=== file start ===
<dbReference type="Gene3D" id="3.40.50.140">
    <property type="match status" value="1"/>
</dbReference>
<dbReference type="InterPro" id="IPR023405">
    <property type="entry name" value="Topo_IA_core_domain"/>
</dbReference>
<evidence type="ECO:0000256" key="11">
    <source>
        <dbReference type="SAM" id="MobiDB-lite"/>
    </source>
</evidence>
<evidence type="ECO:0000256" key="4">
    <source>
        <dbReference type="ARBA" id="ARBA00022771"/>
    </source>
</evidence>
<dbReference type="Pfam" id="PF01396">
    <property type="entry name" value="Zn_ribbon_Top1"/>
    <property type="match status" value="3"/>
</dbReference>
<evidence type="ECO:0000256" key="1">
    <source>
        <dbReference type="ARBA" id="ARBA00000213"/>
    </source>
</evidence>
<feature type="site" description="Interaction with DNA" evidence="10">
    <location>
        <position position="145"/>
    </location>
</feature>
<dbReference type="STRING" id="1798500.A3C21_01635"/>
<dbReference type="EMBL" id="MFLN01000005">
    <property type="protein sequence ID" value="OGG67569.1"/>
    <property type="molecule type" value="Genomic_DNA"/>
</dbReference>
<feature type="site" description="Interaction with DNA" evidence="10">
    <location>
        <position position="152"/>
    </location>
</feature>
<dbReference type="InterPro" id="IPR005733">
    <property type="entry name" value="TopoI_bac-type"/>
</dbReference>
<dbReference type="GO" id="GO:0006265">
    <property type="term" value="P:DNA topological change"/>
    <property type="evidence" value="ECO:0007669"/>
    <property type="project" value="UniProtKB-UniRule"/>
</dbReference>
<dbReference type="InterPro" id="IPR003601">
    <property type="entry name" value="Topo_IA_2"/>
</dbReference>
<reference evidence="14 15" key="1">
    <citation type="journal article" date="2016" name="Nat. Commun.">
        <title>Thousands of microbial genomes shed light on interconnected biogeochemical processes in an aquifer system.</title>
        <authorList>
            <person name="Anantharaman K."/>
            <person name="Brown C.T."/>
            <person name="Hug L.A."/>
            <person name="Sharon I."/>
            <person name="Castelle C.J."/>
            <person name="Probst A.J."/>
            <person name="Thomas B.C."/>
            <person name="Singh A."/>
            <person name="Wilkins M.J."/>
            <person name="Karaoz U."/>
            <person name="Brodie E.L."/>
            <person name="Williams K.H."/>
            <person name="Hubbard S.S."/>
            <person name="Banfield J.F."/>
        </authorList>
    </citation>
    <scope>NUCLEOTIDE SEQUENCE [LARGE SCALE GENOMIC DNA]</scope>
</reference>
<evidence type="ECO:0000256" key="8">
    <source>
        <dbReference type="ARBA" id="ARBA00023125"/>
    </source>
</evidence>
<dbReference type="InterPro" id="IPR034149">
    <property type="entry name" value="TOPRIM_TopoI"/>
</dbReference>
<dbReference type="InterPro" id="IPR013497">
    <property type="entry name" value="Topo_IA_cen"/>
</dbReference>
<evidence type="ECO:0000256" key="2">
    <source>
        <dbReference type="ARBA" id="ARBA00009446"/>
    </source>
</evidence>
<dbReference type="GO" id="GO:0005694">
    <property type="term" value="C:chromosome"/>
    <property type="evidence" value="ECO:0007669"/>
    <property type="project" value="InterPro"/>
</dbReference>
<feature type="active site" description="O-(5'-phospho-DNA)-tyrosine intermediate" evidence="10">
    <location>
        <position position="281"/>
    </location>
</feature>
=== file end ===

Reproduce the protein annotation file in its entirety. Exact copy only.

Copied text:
<dbReference type="Gene3D" id="3.40.50.140">
    <property type="match status" value="1"/>
</dbReference>
<dbReference type="InterPro" id="IPR023405">
    <property type="entry name" value="Topo_IA_core_domain"/>
</dbReference>
<evidence type="ECO:0000256" key="11">
    <source>
        <dbReference type="SAM" id="MobiDB-lite"/>
    </source>
</evidence>
<evidence type="ECO:0000256" key="4">
    <source>
        <dbReference type="ARBA" id="ARBA00022771"/>
    </source>
</evidence>
<dbReference type="Pfam" id="PF01396">
    <property type="entry name" value="Zn_ribbon_Top1"/>
    <property type="match status" value="3"/>
</dbReference>
<evidence type="ECO:0000256" key="1">
    <source>
        <dbReference type="ARBA" id="ARBA00000213"/>
    </source>
</evidence>
<feature type="site" description="Interaction with DNA" evidence="10">
    <location>
        <position position="145"/>
    </location>
</feature>
<dbReference type="STRING" id="1798500.A3C21_01635"/>
<dbReference type="EMBL" id="MFLN01000005">
    <property type="protein sequence ID" value="OGG67569.1"/>
    <property type="molecule type" value="Genomic_DNA"/>
</dbReference>
<feature type="site" description="Interaction with DNA" evidence="10">
    <location>
        <position position="152"/>
    </location>
</feature>
<dbReference type="InterPro" id="IPR005733">
    <property type="entry name" value="TopoI_bac-type"/>
</dbReference>
<dbReference type="GO" id="GO:0006265">
    <property type="term" value="P:DNA topological change"/>
    <property type="evidence" value="ECO:0007669"/>
    <property type="project" value="UniProtKB-UniRule"/>
</dbReference>
<dbReference type="InterPro" id="IPR003601">
    <property type="entry name" value="Topo_IA_2"/>
</dbReference>
<reference evidence="14 15" key="1">
    <citation type="journal article" date="2016" name="Nat. Commun.">
        <title>Thousands of microbial genomes shed light on interconnected biogeochemical processes in an aquifer system.</title>
        <authorList>
            <person name="Anantharaman K."/>
            <person name="Brown C.T."/>
            <person name="Hug L.A."/>
            <person name="Sharon I."/>
            <person name="Castelle C.J."/>
            <person name="Probst A.J."/>
            <person name="Thomas B.C."/>
            <person name="Singh A."/>
            <person name="Wilkins M.J."/>
            <person name="Karaoz U."/>
            <person name="Brodie E.L."/>
            <person name="Williams K.H."/>
            <person name="Hubbard S.S."/>
            <person name="Banfield J.F."/>
        </authorList>
    </citation>
    <scope>NUCLEOTIDE SEQUENCE [LARGE SCALE GENOMIC DNA]</scope>
</reference>
<evidence type="ECO:0000256" key="8">
    <source>
        <dbReference type="ARBA" id="ARBA00023125"/>
    </source>
</evidence>
<dbReference type="InterPro" id="IPR034149">
    <property type="entry name" value="TOPRIM_TopoI"/>
</dbReference>
<dbReference type="InterPro" id="IPR013497">
    <property type="entry name" value="Topo_IA_cen"/>
</dbReference>
<evidence type="ECO:0000256" key="2">
    <source>
        <dbReference type="ARBA" id="ARBA00009446"/>
    </source>
</evidence>
<dbReference type="GO" id="GO:0005694">
    <property type="term" value="C:chromosome"/>
    <property type="evidence" value="ECO:0007669"/>
    <property type="project" value="InterPro"/>
</dbReference>
<feature type="active site" description="O-(5'-phospho-DNA)-tyrosine intermediate" evidence="10">
    <location>
        <position position="281"/>
    </location>
</feature>